Gay Rabbi Joshua Lesser spoke about what lead him to become involved in social issues, in a panel discussion on the power of protest in Atlanta
“Protests are meant to bring awareness. Protests are hopes that people that don’t look like us join the fight and join the conversations. Protests have led people to be empowered to become lawyers, police officers and district attorneys.”
So said Tereance Puryear, the president of the Urban League of Greater Atlanta Young Professionals, when asked about the effectiveness of protest.
The panel included Congregation Bet Haverim Rabbi Joshua Lesser, activist Erin Schroeder and civil rights leader Xernona Clayton and was moderated by Sherry Frank, who founded the Black-Jewish Coalition with Congressman John Lewis 30 years ago.
Most protests, especially those challenging systemic processes established to oppress others, require support from outside groups. Rabbi Lesser said that’s why he is adamant about social justice activism and encourages it among his congregants at Bet Haverim.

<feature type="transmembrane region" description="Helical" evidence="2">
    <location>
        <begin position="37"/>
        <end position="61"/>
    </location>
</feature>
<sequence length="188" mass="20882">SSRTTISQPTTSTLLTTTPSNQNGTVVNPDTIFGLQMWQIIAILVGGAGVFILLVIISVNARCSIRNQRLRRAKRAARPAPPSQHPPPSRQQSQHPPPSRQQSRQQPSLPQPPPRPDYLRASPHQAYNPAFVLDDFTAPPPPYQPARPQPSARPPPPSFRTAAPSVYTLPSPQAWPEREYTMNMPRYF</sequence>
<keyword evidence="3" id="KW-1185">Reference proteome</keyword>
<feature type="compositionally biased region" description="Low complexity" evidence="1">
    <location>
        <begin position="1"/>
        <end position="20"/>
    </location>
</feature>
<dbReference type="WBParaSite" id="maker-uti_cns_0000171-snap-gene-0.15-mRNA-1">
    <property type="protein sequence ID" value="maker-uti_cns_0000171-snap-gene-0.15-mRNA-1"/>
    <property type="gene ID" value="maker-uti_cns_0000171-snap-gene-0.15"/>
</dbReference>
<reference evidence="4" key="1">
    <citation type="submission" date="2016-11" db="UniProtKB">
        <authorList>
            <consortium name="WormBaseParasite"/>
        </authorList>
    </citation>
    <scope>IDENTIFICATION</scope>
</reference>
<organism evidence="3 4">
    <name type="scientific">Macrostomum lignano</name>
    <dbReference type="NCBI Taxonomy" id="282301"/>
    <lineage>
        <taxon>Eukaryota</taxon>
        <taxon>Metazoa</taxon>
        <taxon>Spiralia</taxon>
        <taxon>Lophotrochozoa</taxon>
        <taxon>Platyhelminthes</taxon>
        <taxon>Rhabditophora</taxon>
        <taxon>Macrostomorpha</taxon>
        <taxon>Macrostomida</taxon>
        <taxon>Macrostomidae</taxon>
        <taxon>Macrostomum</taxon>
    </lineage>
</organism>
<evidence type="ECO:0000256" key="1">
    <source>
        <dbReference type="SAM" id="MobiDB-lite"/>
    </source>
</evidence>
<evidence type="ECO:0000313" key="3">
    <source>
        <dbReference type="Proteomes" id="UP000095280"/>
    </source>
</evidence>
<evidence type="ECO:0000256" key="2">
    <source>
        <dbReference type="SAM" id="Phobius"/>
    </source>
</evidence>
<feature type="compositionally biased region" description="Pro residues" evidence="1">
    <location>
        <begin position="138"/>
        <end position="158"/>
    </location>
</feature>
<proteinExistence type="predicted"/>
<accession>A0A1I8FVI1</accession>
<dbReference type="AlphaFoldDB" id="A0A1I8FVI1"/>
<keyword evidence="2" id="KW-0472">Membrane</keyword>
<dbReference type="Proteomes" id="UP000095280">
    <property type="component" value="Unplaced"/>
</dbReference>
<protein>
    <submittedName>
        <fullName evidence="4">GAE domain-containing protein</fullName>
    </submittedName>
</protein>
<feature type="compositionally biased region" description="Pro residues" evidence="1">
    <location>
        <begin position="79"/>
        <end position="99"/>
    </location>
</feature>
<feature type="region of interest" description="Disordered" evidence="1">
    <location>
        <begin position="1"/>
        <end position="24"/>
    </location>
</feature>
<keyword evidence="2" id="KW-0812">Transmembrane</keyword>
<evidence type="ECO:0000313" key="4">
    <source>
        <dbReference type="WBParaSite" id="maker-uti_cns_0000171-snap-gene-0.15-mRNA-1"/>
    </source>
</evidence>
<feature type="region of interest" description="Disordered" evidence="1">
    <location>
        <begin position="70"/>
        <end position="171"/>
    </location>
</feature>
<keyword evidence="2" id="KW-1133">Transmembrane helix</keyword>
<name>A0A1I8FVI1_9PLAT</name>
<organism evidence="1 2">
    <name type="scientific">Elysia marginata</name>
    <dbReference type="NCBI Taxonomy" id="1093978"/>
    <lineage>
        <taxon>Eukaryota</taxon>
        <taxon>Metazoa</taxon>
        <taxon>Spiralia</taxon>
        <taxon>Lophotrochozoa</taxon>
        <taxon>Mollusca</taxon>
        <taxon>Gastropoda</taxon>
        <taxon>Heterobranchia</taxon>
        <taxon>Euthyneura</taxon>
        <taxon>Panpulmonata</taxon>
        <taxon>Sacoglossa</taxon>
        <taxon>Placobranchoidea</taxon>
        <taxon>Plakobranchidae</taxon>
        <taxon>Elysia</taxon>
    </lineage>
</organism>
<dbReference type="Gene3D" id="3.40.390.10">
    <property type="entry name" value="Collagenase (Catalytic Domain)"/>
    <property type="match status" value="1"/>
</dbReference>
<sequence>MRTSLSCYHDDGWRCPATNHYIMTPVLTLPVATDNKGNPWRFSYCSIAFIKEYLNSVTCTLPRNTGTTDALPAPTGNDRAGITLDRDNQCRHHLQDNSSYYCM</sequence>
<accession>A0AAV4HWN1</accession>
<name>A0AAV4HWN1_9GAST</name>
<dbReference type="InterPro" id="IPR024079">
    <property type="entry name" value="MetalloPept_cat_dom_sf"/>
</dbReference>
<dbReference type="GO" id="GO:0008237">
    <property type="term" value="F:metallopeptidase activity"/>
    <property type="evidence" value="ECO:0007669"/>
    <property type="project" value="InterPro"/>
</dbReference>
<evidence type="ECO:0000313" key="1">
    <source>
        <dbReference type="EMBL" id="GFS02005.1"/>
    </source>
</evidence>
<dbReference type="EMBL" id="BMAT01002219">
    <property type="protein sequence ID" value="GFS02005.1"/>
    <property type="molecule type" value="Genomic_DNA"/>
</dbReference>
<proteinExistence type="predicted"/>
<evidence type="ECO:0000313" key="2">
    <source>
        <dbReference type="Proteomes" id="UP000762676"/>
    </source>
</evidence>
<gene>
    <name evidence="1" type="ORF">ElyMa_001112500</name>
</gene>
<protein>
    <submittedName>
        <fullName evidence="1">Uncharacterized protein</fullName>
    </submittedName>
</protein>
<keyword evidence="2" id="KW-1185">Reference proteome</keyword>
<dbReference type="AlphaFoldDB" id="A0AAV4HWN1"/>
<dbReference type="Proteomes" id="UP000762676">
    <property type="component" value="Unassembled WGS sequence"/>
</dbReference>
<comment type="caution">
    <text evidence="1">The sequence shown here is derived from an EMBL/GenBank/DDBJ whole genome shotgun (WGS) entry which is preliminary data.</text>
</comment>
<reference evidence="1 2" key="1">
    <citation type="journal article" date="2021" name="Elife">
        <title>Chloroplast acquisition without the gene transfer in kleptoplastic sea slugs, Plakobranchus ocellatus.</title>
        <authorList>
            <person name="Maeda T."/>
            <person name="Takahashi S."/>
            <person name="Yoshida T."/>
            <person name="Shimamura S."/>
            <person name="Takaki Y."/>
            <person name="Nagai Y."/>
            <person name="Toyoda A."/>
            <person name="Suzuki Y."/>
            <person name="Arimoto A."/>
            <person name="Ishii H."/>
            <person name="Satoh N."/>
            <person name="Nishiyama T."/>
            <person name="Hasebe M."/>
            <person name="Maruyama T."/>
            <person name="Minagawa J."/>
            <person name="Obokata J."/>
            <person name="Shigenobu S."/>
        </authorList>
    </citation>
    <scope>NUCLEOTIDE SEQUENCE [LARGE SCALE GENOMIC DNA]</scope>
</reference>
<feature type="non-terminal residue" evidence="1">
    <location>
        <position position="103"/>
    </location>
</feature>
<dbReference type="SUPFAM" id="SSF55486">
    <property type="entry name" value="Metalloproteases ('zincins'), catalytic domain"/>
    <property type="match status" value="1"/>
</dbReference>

Rabbi Lesser became active in social justice while working with people who have disabilities. He said the acceptance he received was instrumental in his life moving forward.
“I was also in the process of coming out, and the acceptance I received from that community and the partnerships nourished my soul,” Rabbi Lesser said. “That led me to be active in racial issues, LGBTQ issues and women’s issues.”